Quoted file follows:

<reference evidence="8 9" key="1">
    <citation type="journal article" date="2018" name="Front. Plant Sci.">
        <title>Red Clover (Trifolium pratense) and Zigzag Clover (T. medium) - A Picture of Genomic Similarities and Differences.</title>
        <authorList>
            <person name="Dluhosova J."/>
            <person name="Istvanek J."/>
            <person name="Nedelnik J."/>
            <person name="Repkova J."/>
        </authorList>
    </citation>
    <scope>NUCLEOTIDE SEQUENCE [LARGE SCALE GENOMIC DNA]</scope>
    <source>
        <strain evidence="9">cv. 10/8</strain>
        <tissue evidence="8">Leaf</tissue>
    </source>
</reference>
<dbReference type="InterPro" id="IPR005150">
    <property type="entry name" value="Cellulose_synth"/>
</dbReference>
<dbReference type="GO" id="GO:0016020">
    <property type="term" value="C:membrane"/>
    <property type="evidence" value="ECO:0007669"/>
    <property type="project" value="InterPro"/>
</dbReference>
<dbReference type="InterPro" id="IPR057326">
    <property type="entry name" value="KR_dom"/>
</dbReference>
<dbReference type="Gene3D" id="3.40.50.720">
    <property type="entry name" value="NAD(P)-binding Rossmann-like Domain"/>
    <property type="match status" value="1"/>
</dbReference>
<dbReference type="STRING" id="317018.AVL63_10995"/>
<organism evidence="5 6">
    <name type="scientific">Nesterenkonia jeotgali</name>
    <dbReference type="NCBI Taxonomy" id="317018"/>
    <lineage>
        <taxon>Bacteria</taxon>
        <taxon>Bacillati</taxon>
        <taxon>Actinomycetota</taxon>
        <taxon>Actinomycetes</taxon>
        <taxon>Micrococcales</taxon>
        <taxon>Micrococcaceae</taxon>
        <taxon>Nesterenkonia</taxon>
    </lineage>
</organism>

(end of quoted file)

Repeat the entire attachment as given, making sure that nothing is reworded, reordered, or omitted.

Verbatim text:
<reference evidence="8 9" key="1">
    <citation type="journal article" date="2018" name="Front. Plant Sci.">
        <title>Red Clover (Trifolium pratense) and Zigzag Clover (T. medium) - A Picture of Genomic Similarities and Differences.</title>
        <authorList>
            <person name="Dluhosova J."/>
            <person name="Istvanek J."/>
            <person name="Nedelnik J."/>
            <person name="Repkova J."/>
        </authorList>
    </citation>
    <scope>NUCLEOTIDE SEQUENCE [LARGE SCALE GENOMIC DNA]</scope>
    <source>
        <strain evidence="9">cv. 10/8</strain>
        <tissue evidence="8">Leaf</tissue>
    </source>
</reference>
<dbReference type="InterPro" id="IPR005150">
    <property type="entry name" value="Cellulose_synth"/>
</dbReference>
<dbReference type="GO" id="GO:0016020">
    <property type="term" value="C:membrane"/>
    <property type="evidence" value="ECO:0007669"/>
    <property type="project" value="InterPro"/>
</dbReference>
<dbReference type="InterPro" id="IPR057326">
    <property type="entry name" value="KR_dom"/>
</dbReference>
<dbReference type="Gene3D" id="3.40.50.720">
    <property type="entry name" value="NAD(P)-binding Rossmann-like Domain"/>
    <property type="match status" value="1"/>
</dbReference>
<dbReference type="STRING" id="317018.AVL63_10995"/>
<organism evidence="5 6">
    <name type="scientific">Nesterenkonia jeotgali</name>
    <dbReference type="NCBI Taxonomy" id="317018"/>
    <lineage>
        <taxon>Bacteria</taxon>
        <taxon>Bacillati</taxon>
        <taxon>Actinomycetota</taxon>
        <taxon>Actinomycetes</taxon>
        <taxon>Micrococcales</taxon>
        <taxon>Micrococcaceae</taxon>
        <taxon>Nesterenkonia</taxon>
    </lineage>
</organism>